3. Gather and make available picture books about dinosaurs, for example, Boy, Were We Wrong About Dinosaurs, by Kathleen V Kudlinski; Big Book of Dinosaurs, by Alex Frith; First Facts Dinosaurs, by DK; and National Geographic Little Kids First Big Book of Dinosaurs, by Catherine D. Hughes.
  4. Have children find answers to their own questions about dinosaurs through and inquiry-based learning project. As part of their research have them write stories about their favourite dinosaur. 
  5. Create a sample.


  1. Place students into small groups.
  2. Provide each group with a picture book about dinosaurs.
  3. Ask students to look at the illustrations in the book very carefully.
  4. Provide each group with the Plus/Minus/Interesting chart. (Download - PMI_Chart.pdf) 
  5. Ask groups to list the things about the illustrations that go in each column.
  6. Discuss ideas with the whole class.
  7. Make a list of the characteristics of illustrations that appeal to them the most drawing attention to the use of colour, line, pattern, and space.
  8. Explain that they are going to create an illustration for their story.
  9. Show students the printing plate and the print you have created. Ask them to discuss what they notice about the print compared to the Styrofoam printing plate. (Design is reversed, effect of line and colour.)
  10. Introduce the challenge.


The Challenge

  1. Create a relief print using a Styrofoam tray and washable paint.
  2. Create an illustration for your dinosaur story.
  3. Create rhythm by repeating lines and making patterns.
  4. Mix 2 primary colours to make a new colour. 
  5. Demonstrate technical accomplishment and creativity.
  6. Support your ideas with evidence found in the artworks.

The Process

  1. Make sure everyone understands the challenge.
  2. Establish success criteria with your students. For example,
    I know I am successful when I have:
    - created a dinosaur print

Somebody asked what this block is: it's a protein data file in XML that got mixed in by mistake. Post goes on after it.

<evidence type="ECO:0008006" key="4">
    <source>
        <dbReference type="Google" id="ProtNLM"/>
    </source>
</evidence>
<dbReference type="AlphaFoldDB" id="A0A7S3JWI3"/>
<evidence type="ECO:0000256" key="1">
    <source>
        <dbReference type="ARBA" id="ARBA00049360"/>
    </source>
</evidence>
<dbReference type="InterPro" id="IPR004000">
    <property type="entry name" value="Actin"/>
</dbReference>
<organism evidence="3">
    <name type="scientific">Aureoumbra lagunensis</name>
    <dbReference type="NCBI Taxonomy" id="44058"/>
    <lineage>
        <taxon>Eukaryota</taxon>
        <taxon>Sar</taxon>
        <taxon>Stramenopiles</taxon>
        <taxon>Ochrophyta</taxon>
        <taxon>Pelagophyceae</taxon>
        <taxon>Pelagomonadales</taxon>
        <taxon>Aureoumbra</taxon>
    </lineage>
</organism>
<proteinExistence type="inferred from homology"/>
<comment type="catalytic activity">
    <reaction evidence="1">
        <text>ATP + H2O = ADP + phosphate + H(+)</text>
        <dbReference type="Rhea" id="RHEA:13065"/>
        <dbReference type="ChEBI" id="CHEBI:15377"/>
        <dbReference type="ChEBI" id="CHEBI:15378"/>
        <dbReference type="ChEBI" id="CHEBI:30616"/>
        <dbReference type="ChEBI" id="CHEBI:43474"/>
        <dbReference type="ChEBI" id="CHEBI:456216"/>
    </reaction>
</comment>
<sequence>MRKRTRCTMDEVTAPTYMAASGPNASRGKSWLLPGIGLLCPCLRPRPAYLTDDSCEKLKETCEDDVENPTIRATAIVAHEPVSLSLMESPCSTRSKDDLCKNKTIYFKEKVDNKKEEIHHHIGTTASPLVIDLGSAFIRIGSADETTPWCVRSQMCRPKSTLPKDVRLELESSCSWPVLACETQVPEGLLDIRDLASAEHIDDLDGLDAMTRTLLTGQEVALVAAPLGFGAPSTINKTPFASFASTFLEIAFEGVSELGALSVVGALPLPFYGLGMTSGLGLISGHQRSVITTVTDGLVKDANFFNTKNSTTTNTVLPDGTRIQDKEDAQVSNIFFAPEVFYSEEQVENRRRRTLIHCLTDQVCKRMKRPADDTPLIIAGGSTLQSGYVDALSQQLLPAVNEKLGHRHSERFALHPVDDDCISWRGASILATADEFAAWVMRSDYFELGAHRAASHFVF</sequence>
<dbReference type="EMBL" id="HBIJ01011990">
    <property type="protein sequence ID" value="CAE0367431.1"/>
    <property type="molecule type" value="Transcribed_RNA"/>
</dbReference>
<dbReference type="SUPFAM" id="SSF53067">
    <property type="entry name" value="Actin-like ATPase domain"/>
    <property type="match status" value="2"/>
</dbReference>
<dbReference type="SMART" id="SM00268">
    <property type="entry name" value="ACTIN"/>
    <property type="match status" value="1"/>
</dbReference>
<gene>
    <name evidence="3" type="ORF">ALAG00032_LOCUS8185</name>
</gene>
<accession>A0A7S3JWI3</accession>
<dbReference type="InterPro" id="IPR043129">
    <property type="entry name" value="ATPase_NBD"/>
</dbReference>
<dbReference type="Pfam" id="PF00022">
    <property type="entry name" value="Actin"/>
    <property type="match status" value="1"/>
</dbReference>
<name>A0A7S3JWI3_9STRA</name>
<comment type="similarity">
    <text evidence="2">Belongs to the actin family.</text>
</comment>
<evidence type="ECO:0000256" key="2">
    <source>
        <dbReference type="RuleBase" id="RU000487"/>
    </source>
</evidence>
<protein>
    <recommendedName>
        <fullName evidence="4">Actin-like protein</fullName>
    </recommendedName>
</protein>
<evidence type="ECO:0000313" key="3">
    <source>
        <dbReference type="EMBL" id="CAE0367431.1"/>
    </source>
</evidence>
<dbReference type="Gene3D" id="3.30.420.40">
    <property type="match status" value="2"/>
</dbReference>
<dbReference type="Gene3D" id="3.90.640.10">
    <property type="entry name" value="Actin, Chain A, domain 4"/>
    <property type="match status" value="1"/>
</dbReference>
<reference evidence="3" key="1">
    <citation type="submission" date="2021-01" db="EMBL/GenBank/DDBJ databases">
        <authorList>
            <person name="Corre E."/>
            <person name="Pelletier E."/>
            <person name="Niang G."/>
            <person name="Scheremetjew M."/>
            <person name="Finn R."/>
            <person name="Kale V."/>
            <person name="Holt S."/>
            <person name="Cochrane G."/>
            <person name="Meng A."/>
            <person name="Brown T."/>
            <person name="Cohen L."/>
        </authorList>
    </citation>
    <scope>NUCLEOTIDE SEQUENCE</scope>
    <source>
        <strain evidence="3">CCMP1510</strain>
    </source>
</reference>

- included details that illustrate my story
    - created ryhthm by repeating lines
    - created patterns 
    - mixed 2 primary colours to make a new colour
    - kept the artwork in good condition
  3. ​Guide students through the steps outlined in this lesson plan.
  4. Demonstrate how to draw into the Styrofoam and how to make the print. 
  5. Remind students that the design will be reversed when it is printed
  6. Observe students as they work.
  7. Provide individual assistance and encouragement.


  1. Once all the prints are complete ask students to share them in partners or small groups. 
    Ask them to:
    Look closely at the illustrations.
    - Share thoughts about the work.
    - Talk about how line and pattern are used to create rhythm.
    - Discuss how the illustrations help to tell the story.

    - Talk about what was difficult about making the print and why.
    - Tell what was satisfying about making the print and why.
  2. Ask some students to share their ideas with the whole class.
  3. Display the illustrations along with the stories so students can view them throughout the next few weeks.


  1. Observe students as they work – thoughtful focus, discriminating, seeking more information, elaborating, experimenting.
  2. Observe students as they discuss their artworks – speaks with a clear voice, looks at audience while speaking, points to areas in the artwork, provides accurate information, answers questions from the audience effectively.
  3. Observe students as they listen – looks at presenter, asks effective questions, supports ideas with evidence found in the artwork.
  4. Use a checklist to track progress. (Download – PRINT_tracking.pdf)
  5. Have students use the self-assessment form to evaluate their work. (Download – PRINT_self-assessment.pdf)